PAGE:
Does this sound like a lot? That’s because it is! There are various ways to solve some or all these problems. They range from “everyone writes one section of the paper alone and the paper gets merged in the end” to “we have a copy of the paper in a Dropbox folder and we hope that nobody works on it at the same time” through “we send each other versions of the paper by email until the process converges”. This can certainly work, and a combination of these has been the standard way to collaboratively work on math papers since the invention of the Internet, I guess. But each approach has its pitfalls.
Distributed version control systems (DVCSs) are essentially an answer to all these challenges and the pitfalls of the other approaches. I will not bore you with the details of the history of version control systems. You may have heard of some of them, like the old-school CVS or Subversion, or the other DVCSs like Mercurial or GNU Bazaar. Git, which was created by Linus Torvalds (who also created the Linux kernel) in 2005.
While there used to be some contention in the early days (Subversion supplanted CVS a while ago, then DVCSs came along and the battle raged between Git and Mercurial), it is generally accepted today that Git is the most popular one. In 2018, the StackOverflow developer survey listed Git as the most-used VCS with a 87.2% market share. Newer editions of the developer survey do not even include the question anymore, as Git is completely dominating the scene. Even Microsoft is using Git to manage the source code of Windows.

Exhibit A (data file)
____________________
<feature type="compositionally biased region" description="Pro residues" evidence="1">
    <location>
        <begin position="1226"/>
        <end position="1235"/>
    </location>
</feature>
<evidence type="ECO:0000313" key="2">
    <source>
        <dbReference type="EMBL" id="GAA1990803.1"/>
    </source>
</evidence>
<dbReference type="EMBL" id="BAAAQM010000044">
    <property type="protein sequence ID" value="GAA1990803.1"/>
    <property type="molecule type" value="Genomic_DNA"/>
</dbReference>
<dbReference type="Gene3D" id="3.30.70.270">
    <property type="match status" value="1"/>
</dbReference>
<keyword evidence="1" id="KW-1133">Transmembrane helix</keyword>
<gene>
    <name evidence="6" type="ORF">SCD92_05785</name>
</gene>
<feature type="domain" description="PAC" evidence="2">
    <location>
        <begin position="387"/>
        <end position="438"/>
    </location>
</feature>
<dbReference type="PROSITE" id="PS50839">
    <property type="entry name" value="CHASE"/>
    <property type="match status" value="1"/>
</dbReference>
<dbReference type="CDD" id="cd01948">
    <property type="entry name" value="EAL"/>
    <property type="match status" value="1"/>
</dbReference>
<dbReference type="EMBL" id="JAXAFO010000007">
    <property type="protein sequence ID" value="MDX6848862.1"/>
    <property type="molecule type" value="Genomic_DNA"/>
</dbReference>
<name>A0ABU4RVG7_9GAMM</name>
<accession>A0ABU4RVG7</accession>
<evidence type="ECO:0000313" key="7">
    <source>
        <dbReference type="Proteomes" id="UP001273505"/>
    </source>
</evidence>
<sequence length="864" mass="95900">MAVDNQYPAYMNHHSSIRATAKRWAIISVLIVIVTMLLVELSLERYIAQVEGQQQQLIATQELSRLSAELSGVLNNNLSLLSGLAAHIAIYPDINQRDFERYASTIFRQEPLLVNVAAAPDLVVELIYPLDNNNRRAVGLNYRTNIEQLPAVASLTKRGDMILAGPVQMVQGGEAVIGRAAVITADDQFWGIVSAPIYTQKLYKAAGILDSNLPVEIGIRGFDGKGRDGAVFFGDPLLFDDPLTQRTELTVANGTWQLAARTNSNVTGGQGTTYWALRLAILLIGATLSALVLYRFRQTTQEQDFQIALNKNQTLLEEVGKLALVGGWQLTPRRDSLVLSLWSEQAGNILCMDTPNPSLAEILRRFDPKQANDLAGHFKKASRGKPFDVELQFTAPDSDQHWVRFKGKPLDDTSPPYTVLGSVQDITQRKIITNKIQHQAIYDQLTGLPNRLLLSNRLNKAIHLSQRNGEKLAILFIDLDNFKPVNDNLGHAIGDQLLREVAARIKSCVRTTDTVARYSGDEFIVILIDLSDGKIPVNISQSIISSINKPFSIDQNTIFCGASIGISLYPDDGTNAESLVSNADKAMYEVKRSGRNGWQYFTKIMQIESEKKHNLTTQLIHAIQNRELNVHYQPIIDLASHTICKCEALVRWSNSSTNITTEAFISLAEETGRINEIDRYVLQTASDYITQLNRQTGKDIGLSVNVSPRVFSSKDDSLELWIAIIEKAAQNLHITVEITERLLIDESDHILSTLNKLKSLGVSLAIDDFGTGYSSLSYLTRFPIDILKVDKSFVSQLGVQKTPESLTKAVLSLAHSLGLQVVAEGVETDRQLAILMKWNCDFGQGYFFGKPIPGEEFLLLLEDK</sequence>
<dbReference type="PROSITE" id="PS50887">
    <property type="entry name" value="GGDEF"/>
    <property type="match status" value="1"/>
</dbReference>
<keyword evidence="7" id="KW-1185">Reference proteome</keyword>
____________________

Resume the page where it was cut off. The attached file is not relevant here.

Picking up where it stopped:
So how does a distributed version control system like Git work? There are two operative phrases in the name, that can be explained at a high level:
Git is a version control system. It keeps tracks of versions. When you are working on your article, you will modify your files as usual. Then, once you are satisfied with your changes, you commit them to Git. This creates a new “version” in Git that says “the files are in this state”. It also contains extra metadata, such as who committed and when, and what the previous version was, essentially. Everything else in Git is bells and whistles around the basic cycle: modify the files → commit the changes → modify the files → commit the changes → …
Git is distributed. Essentially, this means that unlike the old-school version control systems like CVS or Subversion, every user downloads the complete history of the repository and makes changes based on the complete history. “User” should be understood in a wide sense: if you are working from two different computers, and you download a Git repository on both, then both copies will contain the full history of the repository. In addition to making many things easier, this adds an extra layer of security: if you lose your laptop, your desktop will still contain the full history of all the changes you ever made to your article, for example.
This also theoretically eliminates the need to work with a central server. Of course, most people choose to work with one (e.g. GitHub or Bitbucket) for easier collaboration and backup. But strictly speaking, you could set things up so that nothing leaves your computer(s).
In the next post, I will try to explain how one uses Git. In the meantime, here are some links: